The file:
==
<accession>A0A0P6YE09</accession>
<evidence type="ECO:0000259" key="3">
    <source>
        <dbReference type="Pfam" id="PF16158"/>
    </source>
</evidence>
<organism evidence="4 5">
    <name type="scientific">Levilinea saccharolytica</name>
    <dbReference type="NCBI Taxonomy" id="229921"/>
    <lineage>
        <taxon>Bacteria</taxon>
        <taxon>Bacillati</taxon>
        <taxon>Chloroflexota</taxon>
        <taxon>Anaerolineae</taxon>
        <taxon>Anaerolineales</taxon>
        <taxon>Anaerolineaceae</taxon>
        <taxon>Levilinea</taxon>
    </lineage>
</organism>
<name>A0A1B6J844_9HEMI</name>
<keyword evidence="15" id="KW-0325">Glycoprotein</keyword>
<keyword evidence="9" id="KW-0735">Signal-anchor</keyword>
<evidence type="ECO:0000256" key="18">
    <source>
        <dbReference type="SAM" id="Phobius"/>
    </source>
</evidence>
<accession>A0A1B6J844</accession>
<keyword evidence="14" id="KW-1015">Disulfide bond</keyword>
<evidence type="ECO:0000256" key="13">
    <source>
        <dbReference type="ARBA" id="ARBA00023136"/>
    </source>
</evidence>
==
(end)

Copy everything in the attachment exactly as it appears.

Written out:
<accession>A0A0P6YE09</accession>
<evidence type="ECO:0000259" key="3">
    <source>
        <dbReference type="Pfam" id="PF16158"/>
    </source>
</evidence>
<organism evidence="4 5">
    <name type="scientific">Levilinea saccharolytica</name>
    <dbReference type="NCBI Taxonomy" id="229921"/>
    <lineage>
        <taxon>Bacteria</taxon>
        <taxon>Bacillati</taxon>
        <taxon>Chloroflexota</taxon>
        <taxon>Anaerolineae</taxon>
        <taxon>Anaerolineales</taxon>
        <taxon>Anaerolineaceae</taxon>
        <taxon>Levilinea</taxon>
    </lineage>
</organism>
<name>A0A1B6J844_9HEMI</name>
<keyword evidence="15" id="KW-0325">Glycoprotein</keyword>
<keyword evidence="9" id="KW-0735">Signal-anchor</keyword>
<evidence type="ECO:0000256" key="18">
    <source>
        <dbReference type="SAM" id="Phobius"/>
    </source>
</evidence>
<accession>A0A1B6J844</accession>
<keyword evidence="14" id="KW-1015">Disulfide bond</keyword>
<evidence type="ECO:0000256" key="13">
    <source>
        <dbReference type="ARBA" id="ARBA00023136"/>
    </source>
</evidence>